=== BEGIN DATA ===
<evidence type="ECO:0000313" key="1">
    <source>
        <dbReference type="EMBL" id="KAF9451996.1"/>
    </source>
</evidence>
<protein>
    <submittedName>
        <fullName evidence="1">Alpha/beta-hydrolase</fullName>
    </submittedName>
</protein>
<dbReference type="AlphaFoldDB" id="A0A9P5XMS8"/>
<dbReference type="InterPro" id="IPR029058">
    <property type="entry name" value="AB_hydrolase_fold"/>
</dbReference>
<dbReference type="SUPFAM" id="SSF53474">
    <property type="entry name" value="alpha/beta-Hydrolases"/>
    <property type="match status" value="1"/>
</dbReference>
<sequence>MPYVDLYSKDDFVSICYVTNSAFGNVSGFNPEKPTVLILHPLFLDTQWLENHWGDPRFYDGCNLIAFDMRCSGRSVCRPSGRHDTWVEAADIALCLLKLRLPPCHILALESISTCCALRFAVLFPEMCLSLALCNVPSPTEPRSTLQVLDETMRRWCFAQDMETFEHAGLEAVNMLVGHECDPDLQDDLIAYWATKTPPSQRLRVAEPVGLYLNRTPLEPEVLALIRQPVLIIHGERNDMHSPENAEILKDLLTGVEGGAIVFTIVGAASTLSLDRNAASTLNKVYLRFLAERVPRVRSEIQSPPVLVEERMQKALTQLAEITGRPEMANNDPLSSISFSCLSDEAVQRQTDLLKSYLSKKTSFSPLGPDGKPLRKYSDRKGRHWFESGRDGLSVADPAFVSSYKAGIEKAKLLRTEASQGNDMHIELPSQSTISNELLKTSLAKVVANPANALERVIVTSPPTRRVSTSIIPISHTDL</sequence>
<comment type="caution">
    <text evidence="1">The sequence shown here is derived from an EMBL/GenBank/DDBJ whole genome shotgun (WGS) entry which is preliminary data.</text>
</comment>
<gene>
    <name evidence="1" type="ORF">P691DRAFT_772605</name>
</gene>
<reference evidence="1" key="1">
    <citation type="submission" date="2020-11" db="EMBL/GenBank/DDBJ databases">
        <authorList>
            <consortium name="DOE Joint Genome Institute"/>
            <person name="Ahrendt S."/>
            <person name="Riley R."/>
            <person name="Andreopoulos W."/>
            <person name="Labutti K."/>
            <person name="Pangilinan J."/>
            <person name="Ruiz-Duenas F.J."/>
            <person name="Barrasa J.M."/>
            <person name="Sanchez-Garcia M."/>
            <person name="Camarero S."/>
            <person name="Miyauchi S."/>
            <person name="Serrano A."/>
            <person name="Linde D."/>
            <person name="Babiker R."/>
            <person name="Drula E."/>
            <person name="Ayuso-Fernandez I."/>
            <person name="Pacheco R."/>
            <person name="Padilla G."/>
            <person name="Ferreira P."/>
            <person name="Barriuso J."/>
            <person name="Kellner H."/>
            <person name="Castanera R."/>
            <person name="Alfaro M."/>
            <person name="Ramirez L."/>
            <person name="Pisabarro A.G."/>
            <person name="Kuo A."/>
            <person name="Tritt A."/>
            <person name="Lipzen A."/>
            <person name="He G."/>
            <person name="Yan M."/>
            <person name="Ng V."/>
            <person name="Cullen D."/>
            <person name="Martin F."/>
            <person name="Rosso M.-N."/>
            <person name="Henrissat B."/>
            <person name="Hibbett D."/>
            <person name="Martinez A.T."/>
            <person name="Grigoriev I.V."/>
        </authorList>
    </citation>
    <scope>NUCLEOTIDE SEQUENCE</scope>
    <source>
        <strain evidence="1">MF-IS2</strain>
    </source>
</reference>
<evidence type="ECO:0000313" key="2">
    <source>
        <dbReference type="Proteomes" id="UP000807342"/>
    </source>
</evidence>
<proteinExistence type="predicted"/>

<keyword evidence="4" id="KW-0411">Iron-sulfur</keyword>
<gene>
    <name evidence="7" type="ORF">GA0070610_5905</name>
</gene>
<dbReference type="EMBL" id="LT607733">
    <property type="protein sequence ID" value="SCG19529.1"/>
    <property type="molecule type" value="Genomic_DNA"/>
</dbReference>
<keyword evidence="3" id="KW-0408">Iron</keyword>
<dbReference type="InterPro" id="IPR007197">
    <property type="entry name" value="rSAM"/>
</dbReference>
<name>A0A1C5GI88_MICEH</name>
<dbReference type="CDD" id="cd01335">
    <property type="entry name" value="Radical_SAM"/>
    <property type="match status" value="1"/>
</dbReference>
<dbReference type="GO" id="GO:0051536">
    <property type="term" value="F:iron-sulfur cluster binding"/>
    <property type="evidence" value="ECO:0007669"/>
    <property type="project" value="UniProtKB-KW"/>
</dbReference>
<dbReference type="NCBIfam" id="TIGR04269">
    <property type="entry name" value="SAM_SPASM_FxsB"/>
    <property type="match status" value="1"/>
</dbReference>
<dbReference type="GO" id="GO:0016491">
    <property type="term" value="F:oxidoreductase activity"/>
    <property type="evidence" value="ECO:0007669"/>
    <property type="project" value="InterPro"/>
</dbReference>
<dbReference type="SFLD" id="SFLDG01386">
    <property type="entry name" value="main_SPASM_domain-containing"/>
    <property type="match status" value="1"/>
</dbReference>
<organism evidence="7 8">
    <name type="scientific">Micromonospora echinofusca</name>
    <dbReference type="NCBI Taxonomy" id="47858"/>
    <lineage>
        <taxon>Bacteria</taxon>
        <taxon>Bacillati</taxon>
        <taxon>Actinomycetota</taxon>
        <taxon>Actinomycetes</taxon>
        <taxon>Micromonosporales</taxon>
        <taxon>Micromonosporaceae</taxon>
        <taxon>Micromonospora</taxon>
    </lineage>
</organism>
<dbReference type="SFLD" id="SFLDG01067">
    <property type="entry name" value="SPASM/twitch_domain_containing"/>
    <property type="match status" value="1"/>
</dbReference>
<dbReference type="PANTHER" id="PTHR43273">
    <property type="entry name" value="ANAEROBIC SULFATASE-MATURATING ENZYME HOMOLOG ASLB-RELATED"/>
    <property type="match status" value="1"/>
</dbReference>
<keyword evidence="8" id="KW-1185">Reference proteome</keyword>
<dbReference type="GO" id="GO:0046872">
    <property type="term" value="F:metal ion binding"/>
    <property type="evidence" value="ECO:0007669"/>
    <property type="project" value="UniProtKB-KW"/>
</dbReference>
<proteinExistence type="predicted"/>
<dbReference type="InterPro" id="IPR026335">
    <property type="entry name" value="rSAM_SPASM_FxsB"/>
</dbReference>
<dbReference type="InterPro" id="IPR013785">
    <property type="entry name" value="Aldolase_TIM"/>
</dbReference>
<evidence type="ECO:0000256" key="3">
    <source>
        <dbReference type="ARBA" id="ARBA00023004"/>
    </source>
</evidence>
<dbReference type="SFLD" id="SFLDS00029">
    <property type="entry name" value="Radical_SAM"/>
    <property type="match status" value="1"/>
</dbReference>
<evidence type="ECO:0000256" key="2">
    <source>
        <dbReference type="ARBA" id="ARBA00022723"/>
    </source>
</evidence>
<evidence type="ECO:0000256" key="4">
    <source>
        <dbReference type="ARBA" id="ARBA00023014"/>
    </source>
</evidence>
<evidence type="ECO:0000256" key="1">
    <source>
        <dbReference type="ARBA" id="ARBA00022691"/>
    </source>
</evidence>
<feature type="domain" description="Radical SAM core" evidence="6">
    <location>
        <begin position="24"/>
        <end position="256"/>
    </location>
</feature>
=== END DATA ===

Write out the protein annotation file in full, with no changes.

<evidence type="ECO:0000313" key="1">
    <source>
        <dbReference type="EMBL" id="KAF9451996.1"/>
    </source>
</evidence>
<protein>
    <submittedName>
        <fullName evidence="1">Alpha/beta-hydrolase</fullName>
    </submittedName>
</protein>
<dbReference type="AlphaFoldDB" id="A0A9P5XMS8"/>
<dbReference type="InterPro" id="IPR029058">
    <property type="entry name" value="AB_hydrolase_fold"/>
</dbReference>
<dbReference type="SUPFAM" id="SSF53474">
    <property type="entry name" value="alpha/beta-Hydrolases"/>
    <property type="match status" value="1"/>
</dbReference>
<sequence>MPYVDLYSKDDFVSICYVTNSAFGNVSGFNPEKPTVLILHPLFLDTQWLENHWGDPRFYDGCNLIAFDMRCSGRSVCRPSGRHDTWVEAADIALCLLKLRLPPCHILALESISTCCALRFAVLFPEMCLSLALCNVPSPTEPRSTLQVLDETMRRWCFAQDMETFEHAGLEAVNMLVGHECDPDLQDDLIAYWATKTPPSQRLRVAEPVGLYLNRTPLEPEVLALIRQPVLIIHGERNDMHSPENAEILKDLLTGVEGGAIVFTIVGAASTLSLDRNAASTLNKVYLRFLAERVPRVRSEIQSPPVLVEERMQKALTQLAEITGRPEMANNDPLSSISFSCLSDEAVQRQTDLLKSYLSKKTSFSPLGPDGKPLRKYSDRKGRHWFESGRDGLSVADPAFVSSYKAGIEKAKLLRTEASQGNDMHIELPSQSTISNELLKTSLAKVVANPANALERVIVTSPPTRRVSTSIIPISHTDL</sequence>
<comment type="caution">
    <text evidence="1">The sequence shown here is derived from an EMBL/GenBank/DDBJ whole genome shotgun (WGS) entry which is preliminary data.</text>
</comment>
<gene>
    <name evidence="1" type="ORF">P691DRAFT_772605</name>
</gene>
<reference evidence="1" key="1">
    <citation type="submission" date="2020-11" db="EMBL/GenBank/DDBJ databases">
        <authorList>
            <consortium name="DOE Joint Genome Institute"/>
            <person name="Ahrendt S."/>
            <person name="Riley R."/>
            <person name="Andreopoulos W."/>
            <person name="Labutti K."/>
            <person name="Pangilinan J."/>
            <person name="Ruiz-Duenas F.J."/>
            <person name="Barrasa J.M."/>
            <person name="Sanchez-Garcia M."/>
            <person name="Camarero S."/>
            <person name="Miyauchi S."/>
            <person name="Serrano A."/>
            <person name="Linde D."/>
            <person name="Babiker R."/>
            <person name="Drula E."/>
            <person name="Ayuso-Fernandez I."/>
            <person name="Pacheco R."/>
            <person name="Padilla G."/>
            <person name="Ferreira P."/>
            <person name="Barriuso J."/>
            <person name="Kellner H."/>
            <person name="Castanera R."/>
            <person name="Alfaro M."/>
            <person name="Ramirez L."/>
            <person name="Pisabarro A.G."/>
            <person name="Kuo A."/>
            <person name="Tritt A."/>
            <person name="Lipzen A."/>
            <person name="He G."/>
            <person name="Yan M."/>
            <person name="Ng V."/>
            <person name="Cullen D."/>
            <person name="Martin F."/>
            <person name="Rosso M.-N."/>
            <person name="Henrissat B."/>
            <person name="Hibbett D."/>
            <person name="Martinez A.T."/>
            <person name="Grigoriev I.V."/>
        </authorList>
    </citation>
    <scope>NUCLEOTIDE SEQUENCE</scope>
    <source>
        <strain evidence="1">MF-IS2</strain>
    </source>
</reference>
<evidence type="ECO:0000313" key="2">
    <source>
        <dbReference type="Proteomes" id="UP000807342"/>
    </source>
</evidence>
<proteinExistence type="predicted"/>

<keyword evidence="4" id="KW-0411">Iron-sulfur</keyword>
<gene>
    <name evidence="7" type="ORF">GA0070610_5905</name>
</gene>
<dbReference type="EMBL" id="LT607733">
    <property type="protein sequence ID" value="SCG19529.1"/>
    <property type="molecule type" value="Genomic_DNA"/>
</dbReference>
<keyword evidence="3" id="KW-0408">Iron</keyword>
<dbReference type="InterPro" id="IPR007197">
    <property type="entry name" value="rSAM"/>
</dbReference>
<name>A0A1C5GI88_MICEH</name>
<dbReference type="CDD" id="cd01335">
    <property type="entry name" value="Radical_SAM"/>
    <property type="match status" value="1"/>
</dbReference>
<dbReference type="GO" id="GO:0051536">
    <property type="term" value="F:iron-sulfur cluster binding"/>
    <property type="evidence" value="ECO:0007669"/>
    <property type="project" value="UniProtKB-KW"/>
</dbReference>
<dbReference type="NCBIfam" id="TIGR04269">
    <property type="entry name" value="SAM_SPASM_FxsB"/>
    <property type="match status" value="1"/>
</dbReference>
<dbReference type="GO" id="GO:0016491">
    <property type="term" value="F:oxidoreductase activity"/>
    <property type="evidence" value="ECO:0007669"/>
    <property type="project" value="InterPro"/>
</dbReference>
<dbReference type="SFLD" id="SFLDG01386">
    <property type="entry name" value="main_SPASM_domain-containing"/>
    <property type="match status" value="1"/>
</dbReference>
<organism evidence="7 8">
    <name type="scientific">Micromonospora echinofusca</name>
    <dbReference type="NCBI Taxonomy" id="47858"/>
    <lineage>
        <taxon>Bacteria</taxon>
        <taxon>Bacillati</taxon>
        <taxon>Actinomycetota</taxon>
        <taxon>Actinomycetes</taxon>
        <taxon>Micromonosporales</taxon>
        <taxon>Micromonosporaceae</taxon>
        <taxon>Micromonospora</taxon>
    </lineage>
</organism>
<dbReference type="SFLD" id="SFLDG01067">
    <property type="entry name" value="SPASM/twitch_domain_containing"/>
    <property type="match status" value="1"/>
</dbReference>
<dbReference type="PANTHER" id="PTHR43273">
    <property type="entry name" value="ANAEROBIC SULFATASE-MATURATING ENZYME HOMOLOG ASLB-RELATED"/>
    <property type="match status" value="1"/>
</dbReference>
<keyword evidence="8" id="KW-1185">Reference proteome</keyword>
<dbReference type="GO" id="GO:0046872">
    <property type="term" value="F:metal ion binding"/>
    <property type="evidence" value="ECO:0007669"/>
    <property type="project" value="UniProtKB-KW"/>
</dbReference>
<proteinExistence type="predicted"/>
<dbReference type="InterPro" id="IPR026335">
    <property type="entry name" value="rSAM_SPASM_FxsB"/>
</dbReference>
<dbReference type="InterPro" id="IPR013785">
    <property type="entry name" value="Aldolase_TIM"/>
</dbReference>
<evidence type="ECO:0000256" key="3">
    <source>
        <dbReference type="ARBA" id="ARBA00023004"/>
    </source>
</evidence>
<dbReference type="SFLD" id="SFLDS00029">
    <property type="entry name" value="Radical_SAM"/>
    <property type="match status" value="1"/>
</dbReference>
<evidence type="ECO:0000256" key="2">
    <source>
        <dbReference type="ARBA" id="ARBA00022723"/>
    </source>
</evidence>
<evidence type="ECO:0000256" key="4">
    <source>
        <dbReference type="ARBA" id="ARBA00023014"/>
    </source>
</evidence>
<evidence type="ECO:0000256" key="1">
    <source>
        <dbReference type="ARBA" id="ARBA00022691"/>
    </source>
</evidence>
<feature type="domain" description="Radical SAM core" evidence="6">
    <location>
        <begin position="24"/>
        <end position="256"/>
    </location>
</feature>